More than 50,000 children and teenagers across the country are not receiving the specialist mental-health care they need, new figures show.
And those who are given help are having to wait as long as 112 days for their treatment.
A new report by the Education Policy Institute (EPI) reveals that more than a quarter – 26.3 per cent of children referred to specialist mental-health services in 2016-17 were not accepted for treatment.
Drawing on the numbers of pupils currently being treated nationally, EPI estimates that this amounts to more than 50,000 children being turned away.
This represents a significant increase since 2012-13, when 21.1 per cent of pupils were refused access to services.
Information obtained by EPI through a freedom of information request also revealed that the providers with the highest proportion of unaccepted referrals were: Norfolk and Suffolk (64.1 per cent), Hertfordshire Partnership (63.5 per cent) and Nottinghamshire Healthcare (61 per cent).
By contrast, Birmingham Children’s Hospital had no unaccepted referrals. Derbyshire Healthcare had 0.1 per cent, and Tavistock and Portman had 1.7 per cent.
Kevin Courtney, joint general secretary of the National Education Union, said: “Children in urgent need of mental-health support are being let down by the underfunding of the system. Our members in schools are deeply anxious that many more young people need specialist support than can access it.
“The government must properly fund services so that every child who needs support is assessed and treated quickly, by the right experts and specialists.”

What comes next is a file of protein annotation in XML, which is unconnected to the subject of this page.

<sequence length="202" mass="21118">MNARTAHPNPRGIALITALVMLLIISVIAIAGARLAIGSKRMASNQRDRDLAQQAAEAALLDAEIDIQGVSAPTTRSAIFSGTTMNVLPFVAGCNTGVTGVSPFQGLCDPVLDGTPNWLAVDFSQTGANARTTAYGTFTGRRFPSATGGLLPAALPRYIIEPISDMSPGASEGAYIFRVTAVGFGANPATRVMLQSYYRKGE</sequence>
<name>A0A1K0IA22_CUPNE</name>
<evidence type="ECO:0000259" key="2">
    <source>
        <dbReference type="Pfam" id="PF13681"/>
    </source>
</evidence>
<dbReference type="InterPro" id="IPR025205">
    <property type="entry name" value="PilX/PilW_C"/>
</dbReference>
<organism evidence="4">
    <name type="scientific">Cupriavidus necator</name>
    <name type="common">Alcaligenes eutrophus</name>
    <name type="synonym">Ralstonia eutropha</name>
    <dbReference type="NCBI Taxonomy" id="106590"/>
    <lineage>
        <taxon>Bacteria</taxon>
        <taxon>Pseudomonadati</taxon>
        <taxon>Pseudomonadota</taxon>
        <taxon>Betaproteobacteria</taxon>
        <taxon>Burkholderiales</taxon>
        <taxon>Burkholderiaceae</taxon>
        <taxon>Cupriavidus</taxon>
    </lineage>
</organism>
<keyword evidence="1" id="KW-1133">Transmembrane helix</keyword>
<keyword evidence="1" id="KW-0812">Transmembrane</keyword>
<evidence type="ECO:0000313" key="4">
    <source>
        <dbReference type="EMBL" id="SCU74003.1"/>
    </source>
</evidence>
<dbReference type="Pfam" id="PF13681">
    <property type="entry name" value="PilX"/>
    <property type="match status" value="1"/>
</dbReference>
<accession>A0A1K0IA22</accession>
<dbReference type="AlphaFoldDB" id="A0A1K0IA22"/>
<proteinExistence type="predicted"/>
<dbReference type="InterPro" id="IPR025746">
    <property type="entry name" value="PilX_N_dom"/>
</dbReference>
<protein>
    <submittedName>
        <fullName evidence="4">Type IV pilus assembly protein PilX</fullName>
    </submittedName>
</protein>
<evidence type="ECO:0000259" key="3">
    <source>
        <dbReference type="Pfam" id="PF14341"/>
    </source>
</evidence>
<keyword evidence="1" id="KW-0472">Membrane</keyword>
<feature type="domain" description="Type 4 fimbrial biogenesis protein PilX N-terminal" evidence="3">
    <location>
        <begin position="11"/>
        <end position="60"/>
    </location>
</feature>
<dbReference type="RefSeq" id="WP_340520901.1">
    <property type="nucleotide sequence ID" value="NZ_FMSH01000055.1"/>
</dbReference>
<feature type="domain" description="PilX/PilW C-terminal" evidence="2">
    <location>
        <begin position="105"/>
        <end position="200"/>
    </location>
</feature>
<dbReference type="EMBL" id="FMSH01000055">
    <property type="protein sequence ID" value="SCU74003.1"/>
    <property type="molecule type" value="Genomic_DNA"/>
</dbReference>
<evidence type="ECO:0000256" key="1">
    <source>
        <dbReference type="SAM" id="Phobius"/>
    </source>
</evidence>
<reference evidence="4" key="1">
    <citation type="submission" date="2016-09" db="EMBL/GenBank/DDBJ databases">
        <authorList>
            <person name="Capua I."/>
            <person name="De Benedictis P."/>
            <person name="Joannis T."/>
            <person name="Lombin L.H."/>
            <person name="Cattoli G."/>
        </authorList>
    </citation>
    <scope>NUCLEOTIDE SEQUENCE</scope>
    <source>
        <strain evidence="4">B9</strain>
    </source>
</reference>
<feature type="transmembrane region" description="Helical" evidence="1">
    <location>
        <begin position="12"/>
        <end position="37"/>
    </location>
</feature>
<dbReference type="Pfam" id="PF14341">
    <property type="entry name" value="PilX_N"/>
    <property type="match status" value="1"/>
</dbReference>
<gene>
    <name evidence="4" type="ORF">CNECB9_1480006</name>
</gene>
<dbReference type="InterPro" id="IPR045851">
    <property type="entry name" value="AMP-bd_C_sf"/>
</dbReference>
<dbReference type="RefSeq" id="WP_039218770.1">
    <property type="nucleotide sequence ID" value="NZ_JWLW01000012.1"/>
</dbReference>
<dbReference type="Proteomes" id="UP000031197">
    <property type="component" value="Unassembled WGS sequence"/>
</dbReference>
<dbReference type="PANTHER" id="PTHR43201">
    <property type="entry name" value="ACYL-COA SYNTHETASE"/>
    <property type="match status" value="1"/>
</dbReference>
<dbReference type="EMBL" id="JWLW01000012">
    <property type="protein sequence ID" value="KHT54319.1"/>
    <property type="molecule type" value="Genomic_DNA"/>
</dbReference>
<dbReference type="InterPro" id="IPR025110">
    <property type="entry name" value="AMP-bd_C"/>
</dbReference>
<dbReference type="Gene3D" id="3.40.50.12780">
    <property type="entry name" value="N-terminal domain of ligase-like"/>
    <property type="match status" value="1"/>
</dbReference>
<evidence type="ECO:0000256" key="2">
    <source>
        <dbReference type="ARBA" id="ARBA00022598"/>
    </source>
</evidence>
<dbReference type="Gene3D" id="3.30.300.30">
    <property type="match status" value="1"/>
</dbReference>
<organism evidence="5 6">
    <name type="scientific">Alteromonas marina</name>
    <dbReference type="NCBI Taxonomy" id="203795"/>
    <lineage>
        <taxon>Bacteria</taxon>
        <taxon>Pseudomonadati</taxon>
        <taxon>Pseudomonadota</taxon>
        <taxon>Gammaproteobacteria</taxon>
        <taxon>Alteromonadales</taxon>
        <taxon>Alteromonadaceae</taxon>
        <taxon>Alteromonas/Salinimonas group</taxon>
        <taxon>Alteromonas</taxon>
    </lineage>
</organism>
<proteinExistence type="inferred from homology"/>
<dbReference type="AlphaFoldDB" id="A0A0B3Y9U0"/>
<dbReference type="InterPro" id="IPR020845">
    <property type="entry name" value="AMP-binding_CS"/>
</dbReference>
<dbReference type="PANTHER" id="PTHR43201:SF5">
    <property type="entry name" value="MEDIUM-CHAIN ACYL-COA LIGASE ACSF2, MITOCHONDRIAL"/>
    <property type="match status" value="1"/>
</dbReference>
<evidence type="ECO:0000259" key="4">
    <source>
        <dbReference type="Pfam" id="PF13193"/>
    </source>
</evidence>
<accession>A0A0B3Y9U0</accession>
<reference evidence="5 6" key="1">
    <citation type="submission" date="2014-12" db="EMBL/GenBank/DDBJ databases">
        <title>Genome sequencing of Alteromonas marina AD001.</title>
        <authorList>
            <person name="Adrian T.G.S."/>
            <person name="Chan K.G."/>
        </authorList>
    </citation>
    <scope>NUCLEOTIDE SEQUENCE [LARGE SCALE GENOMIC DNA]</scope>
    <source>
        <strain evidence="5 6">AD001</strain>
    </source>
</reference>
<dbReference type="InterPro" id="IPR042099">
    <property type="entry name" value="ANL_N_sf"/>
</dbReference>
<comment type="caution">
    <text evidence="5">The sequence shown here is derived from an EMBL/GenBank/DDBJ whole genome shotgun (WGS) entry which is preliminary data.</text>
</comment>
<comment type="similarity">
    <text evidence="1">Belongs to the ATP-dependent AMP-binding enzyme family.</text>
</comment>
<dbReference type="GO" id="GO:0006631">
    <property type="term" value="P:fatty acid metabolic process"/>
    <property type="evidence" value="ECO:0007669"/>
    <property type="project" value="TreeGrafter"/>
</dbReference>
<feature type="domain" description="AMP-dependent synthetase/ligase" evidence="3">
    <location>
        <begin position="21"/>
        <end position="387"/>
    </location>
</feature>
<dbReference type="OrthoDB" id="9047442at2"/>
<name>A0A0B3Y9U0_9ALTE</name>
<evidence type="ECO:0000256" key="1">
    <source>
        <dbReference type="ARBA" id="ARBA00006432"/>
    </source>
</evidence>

The EPI report also revealed that those pupils who were accepted for treatment often had to wait long periods for treatment.
This varied significantly from area to area. In Dudley and Walsall, pupils had to wait an average of 112 days for mental-health care. By contrast, those in South Staffordshire and Shropshire had an average waiting time of five days.
Overall, however, waiting periods had fallen. The average national waiting time from assessment has dropped from 39 days in 2015-16 to 33 days in 2016-17. And the average waiting time for treatment has fallen from 67 days to 56 days.
EPI said: “Such progress could be the result of additional government funding targeted at children’s mental-health services.”
Earlier this year, Tes reported that funding cuts to mental-health services have made thresholds for care so high that desperate teenagers are making what look like suicide attempts, purely so that they can access treatment.
The EPI report has made a number of policy recommendations. It calls for government information on access and waiting times for children and teenagers to be published in a format that allows for comparison between different areas.
And, it argues, there is a strong case for establishing national standards for waiting times.
In addition, it states: “To avoid the unnecessary rejection and subsequent delay for children and young people, teachers must be equipped with sufficient training and skills.”
Mr Courtney said that the pressure on schools to fill the gap for specialist services was “simply indefensible”.
And James Bowen, director of middle-leaders’ union NAHT Edge, said: “Schools have always been on the frontline with pupils’ mental health, because school is often where issues first become apparent. However, the services that schools, families and pupils rely on are under great pressure.
“This is often leading to children and young people becoming stuck between school services that are doing all they can, and NHS services that are not available until a crisis point is reached. This must be urgently addressed.”